Roughly 35 years ago I enlisted in the U.S Air Force and endured their basic training which lasted only eight weeks (but seemed much longer). As I write this we have been in Peace Corps Pre-Service training for abut eight weeks, and we still have about three weeks to go. The Peace Corps doesn’t make you cut off your hair, wear a uniform , stand at attention, or scream at you a lot which happens in USAF basic training; but there are some things in common. In the Air Force you have to adjust to a change in culture that is probably equal to moving to a foreign country; another thing they have in common is that eight weeks into it you can’t wait to graduate and move on to the next phase of your service.
In pre-service training we learn to speak Setswana, and learn about the culture of Botswana. We learn practical lessons about our safety and security, coping skills, cooking, public transportation, etc. We also sit through classes teaching us how to come into a community, become integrated into the community, assess their needs, and design projects that would be sustainable. To this end, for the ten weeks, Monday through Friday, 8 am until 4:30 pm, plus half a day on Saturday, trainees cover a lot of topics; many of which are interesting and presented well. There are also many topics which are not interesting or are not presented well. Some topics are just plain boring and there are not enough group activities, PowerPoint slides, tea breaks, or jokes thrown in to make them interesting.
The weeks go by with a steady increase in workload, tension and fatigue. There are breaks during the training. We enjoyed one of those breaks a few weeks ago when we shadowed Peace Corps Volunteers Chuck and Mary Mcgee in Selebi-Phikewi. The other break is supposed to occur after your site is selected when you make a five day visit to the site, seeing where you will be living and meeting your Batswana counterpart. We were supposed to leave for our site visit on Wednesday, May 18th.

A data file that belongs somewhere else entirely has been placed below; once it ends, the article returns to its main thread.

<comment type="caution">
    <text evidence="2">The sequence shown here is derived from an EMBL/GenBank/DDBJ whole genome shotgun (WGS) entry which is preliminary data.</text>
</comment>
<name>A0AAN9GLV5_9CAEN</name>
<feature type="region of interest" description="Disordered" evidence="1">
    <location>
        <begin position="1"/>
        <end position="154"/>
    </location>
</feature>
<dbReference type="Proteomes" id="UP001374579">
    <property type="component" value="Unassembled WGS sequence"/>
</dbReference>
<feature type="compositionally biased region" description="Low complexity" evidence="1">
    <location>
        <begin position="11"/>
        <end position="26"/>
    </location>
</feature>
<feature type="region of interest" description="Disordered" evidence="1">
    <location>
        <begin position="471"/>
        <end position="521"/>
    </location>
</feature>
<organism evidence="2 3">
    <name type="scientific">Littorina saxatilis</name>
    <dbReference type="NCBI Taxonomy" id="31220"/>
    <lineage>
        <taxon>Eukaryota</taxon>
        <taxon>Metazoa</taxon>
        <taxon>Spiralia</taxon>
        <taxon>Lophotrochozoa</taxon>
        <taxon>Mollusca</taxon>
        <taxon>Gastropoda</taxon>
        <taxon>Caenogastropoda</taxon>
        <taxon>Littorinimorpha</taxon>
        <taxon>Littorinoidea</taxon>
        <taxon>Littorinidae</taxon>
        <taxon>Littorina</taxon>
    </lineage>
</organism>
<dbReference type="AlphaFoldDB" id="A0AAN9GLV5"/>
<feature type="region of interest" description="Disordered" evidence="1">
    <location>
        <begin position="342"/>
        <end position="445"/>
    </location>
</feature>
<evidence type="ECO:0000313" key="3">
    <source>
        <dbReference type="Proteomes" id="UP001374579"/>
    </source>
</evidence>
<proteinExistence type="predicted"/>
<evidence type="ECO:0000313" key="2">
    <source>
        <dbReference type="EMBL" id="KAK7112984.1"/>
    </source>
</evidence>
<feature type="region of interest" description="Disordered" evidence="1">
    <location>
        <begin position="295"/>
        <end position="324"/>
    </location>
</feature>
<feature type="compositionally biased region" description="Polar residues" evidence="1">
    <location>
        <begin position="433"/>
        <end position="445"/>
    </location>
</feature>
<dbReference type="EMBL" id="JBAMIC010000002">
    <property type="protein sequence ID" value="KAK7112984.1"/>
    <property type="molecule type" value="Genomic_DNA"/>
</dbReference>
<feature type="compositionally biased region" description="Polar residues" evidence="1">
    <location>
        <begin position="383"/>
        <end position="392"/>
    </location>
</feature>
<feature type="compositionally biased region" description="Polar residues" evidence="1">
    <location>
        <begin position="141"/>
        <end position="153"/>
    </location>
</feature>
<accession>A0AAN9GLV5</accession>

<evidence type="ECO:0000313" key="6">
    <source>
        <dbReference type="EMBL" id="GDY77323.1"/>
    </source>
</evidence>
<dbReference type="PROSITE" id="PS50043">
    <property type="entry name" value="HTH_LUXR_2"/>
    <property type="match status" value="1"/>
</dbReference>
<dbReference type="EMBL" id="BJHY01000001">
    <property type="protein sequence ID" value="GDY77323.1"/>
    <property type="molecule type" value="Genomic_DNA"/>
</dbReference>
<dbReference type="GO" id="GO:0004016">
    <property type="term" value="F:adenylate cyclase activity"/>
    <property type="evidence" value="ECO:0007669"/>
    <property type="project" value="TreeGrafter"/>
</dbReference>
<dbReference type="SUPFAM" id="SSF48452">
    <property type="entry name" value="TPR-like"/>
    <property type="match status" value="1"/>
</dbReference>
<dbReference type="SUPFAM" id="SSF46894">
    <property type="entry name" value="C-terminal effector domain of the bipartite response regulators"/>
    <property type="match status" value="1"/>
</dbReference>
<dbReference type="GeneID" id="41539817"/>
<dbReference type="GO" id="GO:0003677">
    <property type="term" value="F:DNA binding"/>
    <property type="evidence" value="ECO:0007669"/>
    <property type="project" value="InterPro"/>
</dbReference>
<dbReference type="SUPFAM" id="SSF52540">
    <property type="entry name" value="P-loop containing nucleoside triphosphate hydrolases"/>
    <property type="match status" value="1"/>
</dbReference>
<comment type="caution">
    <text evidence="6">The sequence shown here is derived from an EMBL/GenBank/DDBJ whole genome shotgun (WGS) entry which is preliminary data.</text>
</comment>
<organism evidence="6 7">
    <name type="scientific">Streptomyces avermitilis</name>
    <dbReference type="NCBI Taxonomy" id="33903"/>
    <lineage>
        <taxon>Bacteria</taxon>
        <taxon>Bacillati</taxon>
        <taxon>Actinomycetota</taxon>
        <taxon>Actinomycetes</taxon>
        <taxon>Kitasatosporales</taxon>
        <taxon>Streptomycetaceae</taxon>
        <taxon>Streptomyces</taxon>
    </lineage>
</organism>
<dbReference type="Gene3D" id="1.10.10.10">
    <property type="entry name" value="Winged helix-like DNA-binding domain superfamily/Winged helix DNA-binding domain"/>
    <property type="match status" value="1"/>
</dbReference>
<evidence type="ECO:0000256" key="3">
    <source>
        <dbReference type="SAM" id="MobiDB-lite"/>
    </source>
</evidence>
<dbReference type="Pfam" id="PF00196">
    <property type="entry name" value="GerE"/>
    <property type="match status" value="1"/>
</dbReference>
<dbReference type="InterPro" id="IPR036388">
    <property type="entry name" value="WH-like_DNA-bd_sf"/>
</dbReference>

We met our counterparts during a workshop on the beginning of that week on Monday and Tuesday, May 16-17. “Counterparts” are the people we will work closely with during our two years of service. Mine was a young man named Watota, the Project Officer from the DAC office in Mochudi. Tish’s was named Tiny and was one of the women running an NGO in Mochudi. We were looking forward to traveling with our counterparts to Mochudi the followng morning, when we received word from on high, at the very end of Tuesday’s session, that the next day’s trip was postponed due to the strike of government workers that was going on in Botswana. Consequently none of the trainees would get their promised and much needed site visit break. We were all frustrated, mad, and felt like having a strike of our own.